Dr. Henry Louis Gates, Jr. is the W.E.B. Professor of the Humanities at Harvard and chair of its department of African and African American Studies and director of the W.E.B. Du Bois Institute for African and African American Research.
Dr. Gates is the author of several works of literary criticism, including “Figures in Black: Words, Signs and the ‘Racial’ Self,” “The Signifying Monkey: A Theory of Afro-American Literary Criticism,” and “Loose Canons: Notes on the Culture Wars.” He has also authored Colored People: A Memoir, which traces his childhood experiences in a small West Virginia town, “The Future of the Race,” co-authored with Cornel West, and “Thirteen Ways of Looking at a Black Man.” Dr. Gates discovered and authenticated the manuscript of the first novel by an African American slave, and possibly the first written by a black woman anywhere, which was published as “The Bondwoman’s Narrative.” He has edited several anthologies and encyclopedias, including “The Norton Anthology of African American Literature,” “The Oxford-Schomburg Library of Nineteenth Century Black Women Writers,” “Encyclopedia Africana” (co-edited with K. Anthony Appiah), and “African American Lives” (co-edited with Evelyn Brooks Higginbotham). He has also produced and narrated three PBS television series, “Wonders of the African World” (1999), “America Beyond the Color Line” (2004), and “African American Lives” (2006). In addition, Dr. Gates has written for Time magazine, The New Yorker, and The New York Times, among other publications.
Dr. Gates earned his M.A. and Ph.D. in English Literature from Clare College at the University of Cambridge, and his B.A. (summa cum laude) from Yale. His honors and grants include a MacArthur Foundation “Genius Grant” (1981), the George Polk Award for Social Commentary (1993), a National Humanities Medal (1998), and election to the American Academy of Arts and Letters (1999).
Dr. Shirley Ann Jackson, the 18th president of Rensselaer Polytechnic Institute, Troy, NY, and Hartford, CT, the oldest technological research university in the U.S., has held senior leadership positions in government, industry, research, and academe.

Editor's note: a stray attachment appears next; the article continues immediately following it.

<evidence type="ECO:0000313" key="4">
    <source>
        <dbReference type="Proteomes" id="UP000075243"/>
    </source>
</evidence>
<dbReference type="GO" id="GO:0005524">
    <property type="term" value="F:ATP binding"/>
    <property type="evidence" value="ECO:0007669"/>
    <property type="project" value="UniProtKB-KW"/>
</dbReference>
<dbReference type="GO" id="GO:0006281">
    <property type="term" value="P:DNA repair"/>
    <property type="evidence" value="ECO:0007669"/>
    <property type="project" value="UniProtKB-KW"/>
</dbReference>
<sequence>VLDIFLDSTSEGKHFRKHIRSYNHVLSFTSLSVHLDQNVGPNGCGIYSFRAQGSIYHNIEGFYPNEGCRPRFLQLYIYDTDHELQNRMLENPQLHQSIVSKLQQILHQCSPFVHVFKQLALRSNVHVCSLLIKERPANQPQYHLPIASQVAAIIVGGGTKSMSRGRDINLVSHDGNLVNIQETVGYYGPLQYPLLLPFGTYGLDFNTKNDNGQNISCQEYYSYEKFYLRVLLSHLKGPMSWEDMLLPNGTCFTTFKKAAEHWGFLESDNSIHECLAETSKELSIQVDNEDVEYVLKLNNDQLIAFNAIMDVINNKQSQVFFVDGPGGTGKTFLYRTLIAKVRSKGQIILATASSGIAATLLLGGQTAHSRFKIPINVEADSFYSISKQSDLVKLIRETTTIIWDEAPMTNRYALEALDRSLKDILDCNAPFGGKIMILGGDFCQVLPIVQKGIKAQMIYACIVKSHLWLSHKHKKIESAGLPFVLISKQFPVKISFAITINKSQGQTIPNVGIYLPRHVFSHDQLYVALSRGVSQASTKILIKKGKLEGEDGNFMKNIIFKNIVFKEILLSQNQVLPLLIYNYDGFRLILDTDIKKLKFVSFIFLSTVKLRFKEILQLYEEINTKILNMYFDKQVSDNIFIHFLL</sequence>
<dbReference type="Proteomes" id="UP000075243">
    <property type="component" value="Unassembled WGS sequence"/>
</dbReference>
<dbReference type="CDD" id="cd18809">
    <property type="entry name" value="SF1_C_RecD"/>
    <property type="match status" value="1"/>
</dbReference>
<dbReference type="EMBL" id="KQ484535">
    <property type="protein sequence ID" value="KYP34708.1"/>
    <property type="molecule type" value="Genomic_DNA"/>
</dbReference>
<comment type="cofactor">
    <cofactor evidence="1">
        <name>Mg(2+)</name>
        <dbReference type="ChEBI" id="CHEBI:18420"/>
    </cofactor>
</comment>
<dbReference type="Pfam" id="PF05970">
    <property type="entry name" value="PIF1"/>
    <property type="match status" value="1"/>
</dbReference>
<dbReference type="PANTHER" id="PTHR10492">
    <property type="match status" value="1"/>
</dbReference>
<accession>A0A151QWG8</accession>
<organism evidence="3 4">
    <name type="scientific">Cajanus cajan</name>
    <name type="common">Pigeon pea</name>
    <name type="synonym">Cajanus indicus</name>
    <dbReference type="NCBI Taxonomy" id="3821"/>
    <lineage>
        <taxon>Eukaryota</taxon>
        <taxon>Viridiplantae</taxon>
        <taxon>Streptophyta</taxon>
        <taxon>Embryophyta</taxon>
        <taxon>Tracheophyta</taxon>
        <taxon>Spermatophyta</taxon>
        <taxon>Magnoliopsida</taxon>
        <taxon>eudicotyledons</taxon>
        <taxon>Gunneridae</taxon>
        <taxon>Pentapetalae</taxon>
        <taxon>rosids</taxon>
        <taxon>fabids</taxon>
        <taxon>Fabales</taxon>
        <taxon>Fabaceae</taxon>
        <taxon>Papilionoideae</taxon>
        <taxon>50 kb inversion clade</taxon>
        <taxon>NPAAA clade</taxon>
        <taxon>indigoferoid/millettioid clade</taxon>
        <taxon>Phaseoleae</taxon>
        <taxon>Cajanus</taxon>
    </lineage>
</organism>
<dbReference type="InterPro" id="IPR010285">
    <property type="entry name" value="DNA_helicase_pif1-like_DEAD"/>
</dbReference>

Dr. Jackson is immediate past president of the American Association for the Advancement of Science (AAAS) and currently chairman of the AAAS Board of Directors, a member of the National Academy of Engineering, a Fellow of the American Academy of Arts and Sciences and the American Physical Society, and has advisory roles and involvement in other prestigious national organizations. She serves as a trustee of the Brookings Institution, a life member of the M.I.T Corporation, and a member of the Council on Foreign Relations. She is a member of the Executive Committee of the Council on Competitiveness and serves on the boards of Georgetown University and Rockefeller University. She also serves on the Board of Directors of the New York Stock Exchange, the Board of Regents of the Smithsonian Institution, and is a director of several major corporations.
She was appointed chairman of the U.S. Nuclear Regulatory Commission (NRC), 1995-1999, by U.S. President William J. Clinton. At the NRC, Dr. Jackson reorganized the agency, and completely revamped its regulatory approach, by articulating, and moving strongly to, risk-informed, performance-based regulation. Prior to that, she was a theoretical physicist at the former AT&T Bell Laboratories and a professor of theoretical physics at Rutgers University.
Dr. Jackson holds an S.B. in physics and a Ph.D. in theoretical elementary particle physics from M.I.T., and 32 honorary doctoral degrees.
Dr. Lawrence R. Klein is Benjamin Franklin Professor of Economics (emeritus) at Penn, where he has been a faculty member since 1958. Dr. Klein previously was affiliated with the University of Chicago, the University of Michigan, Oxford University, and the National Bureau of Economic Research. He holds degrees from the University of California (B.A.), M.I.T. (Ph.D.) and Oxford University (M.A.) and honorary degrees and honorary professorships from more than 30 universities worldwide.
He was a founder of The Research Seminar in Quantitative Economics (Michigan), of Wharton Econometric Forecasting Associates, a principal investigator of Project LINK, and of the International Economic Review (Pennsylvania/Osaka). He is a member of the American Philosophical Society, the American Academy of Arts & Sciences, the National Academy of Sciences, and a corresponding member of the British Academy. He is an honorary fellow of Lincoln College, Oxford and a foreign associate of the Russian Academy of Sciences. He has advised many U.S. and foreign governments. In 1976 he was the coordinator of Jimmy Carter’s Economic Task Force in a successful bid for the Presidency of the United States. He has served on the editorial board of many scholarly journals and many learned societies. He is a fellow of the Econometric Society, and serves of the board of directors of W.P Carey & Co., and is chairman of the Economic Policy Committee. In 1980 he was awarded the Nobel Prize in Economics.